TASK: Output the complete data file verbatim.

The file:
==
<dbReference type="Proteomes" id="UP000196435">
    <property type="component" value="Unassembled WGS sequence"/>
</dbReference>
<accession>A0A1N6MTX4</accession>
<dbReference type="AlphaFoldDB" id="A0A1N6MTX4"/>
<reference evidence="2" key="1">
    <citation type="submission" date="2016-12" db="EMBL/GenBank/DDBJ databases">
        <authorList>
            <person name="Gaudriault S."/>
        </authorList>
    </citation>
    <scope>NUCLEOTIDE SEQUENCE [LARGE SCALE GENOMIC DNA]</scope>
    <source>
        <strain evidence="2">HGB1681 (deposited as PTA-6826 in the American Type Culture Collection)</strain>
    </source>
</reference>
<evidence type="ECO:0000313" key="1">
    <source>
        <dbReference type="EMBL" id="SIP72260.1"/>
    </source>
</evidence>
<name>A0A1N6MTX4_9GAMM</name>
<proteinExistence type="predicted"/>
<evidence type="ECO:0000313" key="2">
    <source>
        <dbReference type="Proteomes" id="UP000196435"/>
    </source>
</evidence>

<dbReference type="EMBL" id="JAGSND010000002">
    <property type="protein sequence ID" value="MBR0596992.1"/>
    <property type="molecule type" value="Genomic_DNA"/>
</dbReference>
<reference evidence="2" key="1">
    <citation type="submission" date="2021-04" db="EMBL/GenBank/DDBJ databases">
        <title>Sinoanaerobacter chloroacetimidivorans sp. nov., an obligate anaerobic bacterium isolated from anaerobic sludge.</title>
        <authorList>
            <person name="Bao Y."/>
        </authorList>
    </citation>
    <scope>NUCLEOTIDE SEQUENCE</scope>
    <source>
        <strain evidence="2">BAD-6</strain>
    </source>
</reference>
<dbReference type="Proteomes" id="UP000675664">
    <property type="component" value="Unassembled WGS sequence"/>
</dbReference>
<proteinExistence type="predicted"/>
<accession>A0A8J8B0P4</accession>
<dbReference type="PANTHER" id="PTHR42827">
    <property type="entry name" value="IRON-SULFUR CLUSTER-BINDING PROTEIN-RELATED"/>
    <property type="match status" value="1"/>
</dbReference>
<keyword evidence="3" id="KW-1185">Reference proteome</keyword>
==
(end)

<dbReference type="Proteomes" id="UP000196435">
    <property type="component" value="Unassembled WGS sequence"/>
</dbReference>
<accession>A0A1N6MTX4</accession>
<dbReference type="AlphaFoldDB" id="A0A1N6MTX4"/>
<reference evidence="2" key="1">
    <citation type="submission" date="2016-12" db="EMBL/GenBank/DDBJ databases">
        <authorList>
            <person name="Gaudriault S."/>
        </authorList>
    </citation>
    <scope>NUCLEOTIDE SEQUENCE [LARGE SCALE GENOMIC DNA]</scope>
    <source>
        <strain evidence="2">HGB1681 (deposited as PTA-6826 in the American Type Culture Collection)</strain>
    </source>
</reference>
<evidence type="ECO:0000313" key="1">
    <source>
        <dbReference type="EMBL" id="SIP72260.1"/>
    </source>
</evidence>
<name>A0A1N6MTX4_9GAMM</name>
<proteinExistence type="predicted"/>
<evidence type="ECO:0000313" key="2">
    <source>
        <dbReference type="Proteomes" id="UP000196435"/>
    </source>
</evidence>

<dbReference type="EMBL" id="JAGSND010000002">
    <property type="protein sequence ID" value="MBR0596992.1"/>
    <property type="molecule type" value="Genomic_DNA"/>
</dbReference>
<reference evidence="2" key="1">
    <citation type="submission" date="2021-04" db="EMBL/GenBank/DDBJ databases">
        <title>Sinoanaerobacter chloroacetimidivorans sp. nov., an obligate anaerobic bacterium isolated from anaerobic sludge.</title>
        <authorList>
            <person name="Bao Y."/>
        </authorList>
    </citation>
    <scope>NUCLEOTIDE SEQUENCE</scope>
    <source>
        <strain evidence="2">BAD-6</strain>
    </source>
</reference>
<dbReference type="Proteomes" id="UP000675664">
    <property type="component" value="Unassembled WGS sequence"/>
</dbReference>
<proteinExistence type="predicted"/>
<accession>A0A8J8B0P4</accession>
<dbReference type="PANTHER" id="PTHR42827">
    <property type="entry name" value="IRON-SULFUR CLUSTER-BINDING PROTEIN-RELATED"/>
    <property type="match status" value="1"/>
</dbReference>
<keyword evidence="3" id="KW-1185">Reference proteome</keyword>